Adair Turner is a bona fide member of the global monetary elite. His title is Baron Turner of Ecchinswell, and he’s the former head of the UK Financial Services Authority. Today, he’s the head of a George Soros front organisation called the Institute for New Economic Thinking.
Turner wrote an article on 9 May 2016, called “Helicopters on a Leash”, in which he discusses debt monetisation (that’s the technical name for helicopter money). Here’s an excerpt:
The technical case for monetary finance is indisputable. It is the one policy that will always stimulate nominal demand, even when other policies — such as debt-financed fiscal deficits or negative interest rates — are ineffective… A small amount will produce a potentially useful stimulus to either output or the price level.
Here’s what Ben Bernanke had to say about helicopter money from his blog post on 11 April 2016:
In theory at least, helicopter money could prove a valuable tool. In particular, it has the attractive feature that it should work even when more conventional monetary policies are ineffective and the initial level of government debt is high… The fact that no responsible government would ever literally drop money from the sky should not prevent us from exploring the logic of Friedman’s thought experiment, which was designed to show — in admittedly extreme terms — why governments should never have to give in to deflation… In more prosaic and realistic terms, a “helicopter drop” of money is an expansionary fiscal policy — an increase in public spending or a tax cut — financed by a permanent increase in the money stock.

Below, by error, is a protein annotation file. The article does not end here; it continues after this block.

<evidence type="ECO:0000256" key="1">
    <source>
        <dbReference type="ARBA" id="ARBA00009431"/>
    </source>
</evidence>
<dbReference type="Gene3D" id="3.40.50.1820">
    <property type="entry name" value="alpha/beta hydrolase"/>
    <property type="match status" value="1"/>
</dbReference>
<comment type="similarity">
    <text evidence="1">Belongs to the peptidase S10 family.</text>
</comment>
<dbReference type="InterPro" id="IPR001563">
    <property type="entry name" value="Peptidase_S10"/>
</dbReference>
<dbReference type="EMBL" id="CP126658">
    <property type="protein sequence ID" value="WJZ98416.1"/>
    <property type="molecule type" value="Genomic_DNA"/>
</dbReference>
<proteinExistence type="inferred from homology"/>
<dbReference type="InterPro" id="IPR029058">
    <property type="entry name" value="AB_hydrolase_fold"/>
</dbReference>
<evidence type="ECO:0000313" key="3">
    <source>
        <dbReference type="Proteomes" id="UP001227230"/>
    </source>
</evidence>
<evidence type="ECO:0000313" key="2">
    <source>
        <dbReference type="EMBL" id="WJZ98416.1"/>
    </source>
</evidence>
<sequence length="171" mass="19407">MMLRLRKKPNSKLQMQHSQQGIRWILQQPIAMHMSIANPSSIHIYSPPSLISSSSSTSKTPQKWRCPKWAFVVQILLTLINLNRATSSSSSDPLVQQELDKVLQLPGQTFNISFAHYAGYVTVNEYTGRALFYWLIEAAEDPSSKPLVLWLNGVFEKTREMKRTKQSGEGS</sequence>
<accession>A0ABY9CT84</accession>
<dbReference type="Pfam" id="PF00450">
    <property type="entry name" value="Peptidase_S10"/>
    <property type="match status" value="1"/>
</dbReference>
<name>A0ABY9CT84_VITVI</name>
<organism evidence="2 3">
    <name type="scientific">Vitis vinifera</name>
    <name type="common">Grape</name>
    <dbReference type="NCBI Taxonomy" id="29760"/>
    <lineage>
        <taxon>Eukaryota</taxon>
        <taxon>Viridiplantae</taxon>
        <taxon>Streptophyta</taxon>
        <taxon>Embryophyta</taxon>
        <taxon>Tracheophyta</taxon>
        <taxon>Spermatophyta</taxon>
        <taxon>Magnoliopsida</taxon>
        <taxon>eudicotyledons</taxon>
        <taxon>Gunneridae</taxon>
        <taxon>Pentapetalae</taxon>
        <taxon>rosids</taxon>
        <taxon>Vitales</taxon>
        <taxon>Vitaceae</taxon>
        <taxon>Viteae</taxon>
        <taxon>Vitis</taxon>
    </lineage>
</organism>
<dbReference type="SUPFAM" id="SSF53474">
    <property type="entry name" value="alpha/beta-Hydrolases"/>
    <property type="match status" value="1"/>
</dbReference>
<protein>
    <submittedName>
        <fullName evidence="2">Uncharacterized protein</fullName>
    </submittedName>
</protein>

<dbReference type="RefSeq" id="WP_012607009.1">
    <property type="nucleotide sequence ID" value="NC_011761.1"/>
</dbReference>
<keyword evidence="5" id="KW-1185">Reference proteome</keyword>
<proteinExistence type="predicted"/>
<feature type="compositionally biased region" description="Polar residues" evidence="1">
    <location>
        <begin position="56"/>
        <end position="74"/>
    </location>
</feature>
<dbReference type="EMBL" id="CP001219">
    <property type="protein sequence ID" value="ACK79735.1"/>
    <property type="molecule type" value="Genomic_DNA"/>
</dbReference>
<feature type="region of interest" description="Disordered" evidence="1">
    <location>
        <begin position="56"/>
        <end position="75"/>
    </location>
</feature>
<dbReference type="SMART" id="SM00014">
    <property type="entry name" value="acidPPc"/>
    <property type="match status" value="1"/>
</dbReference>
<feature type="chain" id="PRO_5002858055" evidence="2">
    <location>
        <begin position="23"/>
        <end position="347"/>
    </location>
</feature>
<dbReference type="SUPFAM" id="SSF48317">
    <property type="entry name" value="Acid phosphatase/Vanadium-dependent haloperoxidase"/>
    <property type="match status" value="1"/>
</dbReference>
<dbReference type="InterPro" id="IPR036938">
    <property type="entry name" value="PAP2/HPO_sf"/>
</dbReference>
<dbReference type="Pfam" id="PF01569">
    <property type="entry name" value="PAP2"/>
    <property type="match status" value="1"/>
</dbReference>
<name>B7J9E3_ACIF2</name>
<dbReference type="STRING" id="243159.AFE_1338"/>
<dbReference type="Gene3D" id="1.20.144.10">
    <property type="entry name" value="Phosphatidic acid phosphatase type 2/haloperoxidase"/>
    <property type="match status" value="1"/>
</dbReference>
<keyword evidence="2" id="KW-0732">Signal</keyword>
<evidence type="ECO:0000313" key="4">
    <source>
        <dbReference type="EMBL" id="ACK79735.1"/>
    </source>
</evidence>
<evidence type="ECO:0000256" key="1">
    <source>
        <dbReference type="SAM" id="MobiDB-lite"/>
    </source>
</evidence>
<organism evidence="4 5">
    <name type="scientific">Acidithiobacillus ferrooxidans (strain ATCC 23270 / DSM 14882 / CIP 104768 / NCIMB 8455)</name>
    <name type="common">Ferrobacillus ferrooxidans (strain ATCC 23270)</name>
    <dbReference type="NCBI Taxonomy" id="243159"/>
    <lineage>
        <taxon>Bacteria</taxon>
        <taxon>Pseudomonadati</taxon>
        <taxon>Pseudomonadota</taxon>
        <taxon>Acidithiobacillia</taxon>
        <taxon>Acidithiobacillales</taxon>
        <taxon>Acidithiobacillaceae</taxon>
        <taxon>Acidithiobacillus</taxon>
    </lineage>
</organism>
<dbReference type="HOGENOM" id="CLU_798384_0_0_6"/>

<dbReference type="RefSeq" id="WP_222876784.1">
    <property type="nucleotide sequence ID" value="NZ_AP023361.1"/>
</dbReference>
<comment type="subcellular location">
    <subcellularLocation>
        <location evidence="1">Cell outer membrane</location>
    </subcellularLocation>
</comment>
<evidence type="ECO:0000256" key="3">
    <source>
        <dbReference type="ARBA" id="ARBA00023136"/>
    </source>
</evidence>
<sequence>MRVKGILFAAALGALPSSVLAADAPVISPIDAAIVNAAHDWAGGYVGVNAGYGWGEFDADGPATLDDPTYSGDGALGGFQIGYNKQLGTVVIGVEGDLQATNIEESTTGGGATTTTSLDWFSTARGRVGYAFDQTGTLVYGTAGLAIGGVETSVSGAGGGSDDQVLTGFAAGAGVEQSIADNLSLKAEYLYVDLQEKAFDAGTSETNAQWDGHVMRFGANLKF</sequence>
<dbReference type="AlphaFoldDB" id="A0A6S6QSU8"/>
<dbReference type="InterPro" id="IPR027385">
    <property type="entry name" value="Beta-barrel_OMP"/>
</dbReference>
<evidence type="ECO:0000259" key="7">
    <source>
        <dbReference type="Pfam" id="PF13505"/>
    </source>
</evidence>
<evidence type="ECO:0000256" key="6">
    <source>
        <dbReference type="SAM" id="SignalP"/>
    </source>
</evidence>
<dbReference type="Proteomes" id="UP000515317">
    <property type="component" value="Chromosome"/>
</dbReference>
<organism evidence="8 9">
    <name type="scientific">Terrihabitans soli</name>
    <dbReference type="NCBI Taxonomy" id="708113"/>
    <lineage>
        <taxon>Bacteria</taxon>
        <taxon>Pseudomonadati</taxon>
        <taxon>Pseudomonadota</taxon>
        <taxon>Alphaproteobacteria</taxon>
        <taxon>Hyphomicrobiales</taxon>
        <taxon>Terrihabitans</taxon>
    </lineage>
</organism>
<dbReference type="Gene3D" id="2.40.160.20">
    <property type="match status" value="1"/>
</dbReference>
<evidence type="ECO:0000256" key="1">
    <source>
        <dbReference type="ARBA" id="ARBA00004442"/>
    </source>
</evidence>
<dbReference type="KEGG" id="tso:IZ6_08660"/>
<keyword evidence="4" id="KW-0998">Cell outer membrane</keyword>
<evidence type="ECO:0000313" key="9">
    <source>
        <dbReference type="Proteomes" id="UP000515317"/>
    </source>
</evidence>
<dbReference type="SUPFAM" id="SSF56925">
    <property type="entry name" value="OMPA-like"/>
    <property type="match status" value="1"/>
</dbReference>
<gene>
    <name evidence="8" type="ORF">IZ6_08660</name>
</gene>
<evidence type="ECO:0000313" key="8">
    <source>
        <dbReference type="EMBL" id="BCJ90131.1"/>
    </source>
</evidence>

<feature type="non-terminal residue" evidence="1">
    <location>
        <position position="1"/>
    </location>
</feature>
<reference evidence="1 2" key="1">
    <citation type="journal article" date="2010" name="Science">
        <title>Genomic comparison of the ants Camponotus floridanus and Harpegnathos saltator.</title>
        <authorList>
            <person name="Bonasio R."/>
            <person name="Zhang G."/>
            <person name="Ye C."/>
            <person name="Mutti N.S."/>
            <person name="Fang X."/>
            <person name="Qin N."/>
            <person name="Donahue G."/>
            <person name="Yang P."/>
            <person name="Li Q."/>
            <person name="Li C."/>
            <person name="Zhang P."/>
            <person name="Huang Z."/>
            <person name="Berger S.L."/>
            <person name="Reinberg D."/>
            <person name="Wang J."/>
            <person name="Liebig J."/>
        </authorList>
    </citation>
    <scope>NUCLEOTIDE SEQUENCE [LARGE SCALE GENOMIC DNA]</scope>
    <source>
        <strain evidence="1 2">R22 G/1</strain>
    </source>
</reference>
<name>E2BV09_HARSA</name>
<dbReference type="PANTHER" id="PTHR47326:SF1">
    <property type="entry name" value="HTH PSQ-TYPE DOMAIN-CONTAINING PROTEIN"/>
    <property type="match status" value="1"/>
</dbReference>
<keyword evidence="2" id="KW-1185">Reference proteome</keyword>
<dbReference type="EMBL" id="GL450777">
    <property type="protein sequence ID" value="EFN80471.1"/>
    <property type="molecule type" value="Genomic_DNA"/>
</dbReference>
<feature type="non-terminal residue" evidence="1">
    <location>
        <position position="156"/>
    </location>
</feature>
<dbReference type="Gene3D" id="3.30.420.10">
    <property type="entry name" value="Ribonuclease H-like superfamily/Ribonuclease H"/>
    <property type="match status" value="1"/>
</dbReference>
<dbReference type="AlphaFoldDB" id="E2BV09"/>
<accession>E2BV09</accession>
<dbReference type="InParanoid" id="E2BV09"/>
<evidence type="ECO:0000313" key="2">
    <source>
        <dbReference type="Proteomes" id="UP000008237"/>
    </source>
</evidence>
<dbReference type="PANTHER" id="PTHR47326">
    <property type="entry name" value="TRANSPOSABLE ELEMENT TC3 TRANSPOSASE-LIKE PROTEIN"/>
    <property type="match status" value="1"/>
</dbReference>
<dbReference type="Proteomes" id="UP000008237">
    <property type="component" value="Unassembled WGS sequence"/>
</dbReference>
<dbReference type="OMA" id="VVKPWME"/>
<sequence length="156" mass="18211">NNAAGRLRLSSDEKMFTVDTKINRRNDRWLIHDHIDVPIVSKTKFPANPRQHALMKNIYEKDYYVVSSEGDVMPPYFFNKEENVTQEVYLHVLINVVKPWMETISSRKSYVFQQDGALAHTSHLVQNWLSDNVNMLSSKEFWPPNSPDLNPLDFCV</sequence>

Bernanke called helicopter money a “Money-Financed Fiscal Program” (MFPP). That’s typical of how global elites use jargon to cover up their agenda. This is why SDRs are not called “world money” and the Federal Reserve is not called the “Central Bank of the US”. Elites use technical names to cover up the real programmes.
That’s OK. We see through the names and what’s really going on.
What’s the evidence that the elites are planning to start up the SDR printing press? Here’s an excerpt from an article dated 25 April 2016, by Andrew Sheng, former chairman of the Hong Kong Securities and Futures Commission and a professor at Tsinghua University in Beijing. Sheng’s co-author is Xiao Geng. The article is called “How to Finance Global Reflation”. Here’s what they had to say:
An incremental expansion of the SDR’s role in the new global financial architecture, aimed at making the monetary policy transmission mechanism more effective, can be achieved without major disagreement. This is because, conceptually, an increase in SDRs is equivalent to an increase in the global central bank balance sheet (quantitative easing)… Central banks… would expand their balance sheets by investing through the IMF in the form of increased SDRs.
This work on SDRs is not merely theoretical. China has already built a platform to expand borrowing and trading in SDRs. This is only the second platform of its type in the world. (The first SDR trading platform today is inside the IMF itself.)
Finally, what is the evidence that global elites are considering the use of government power to raise the price of gold as a way to get inflation?
Investors have often taken the view that governments try to suppress the price of gold, not raise it. That’s true when governments are trying to lower inflationary expectations. But today they have the opposite problem.
Governments are trying to defeat deflationary expectations. And there’s no better way to do that than let the price of gold go up in a convincing way.
There you have the roadmap for inflation on a national and global scale. The three new ways to get inflation are helicopter money, special drawing rights and raising the price of gold.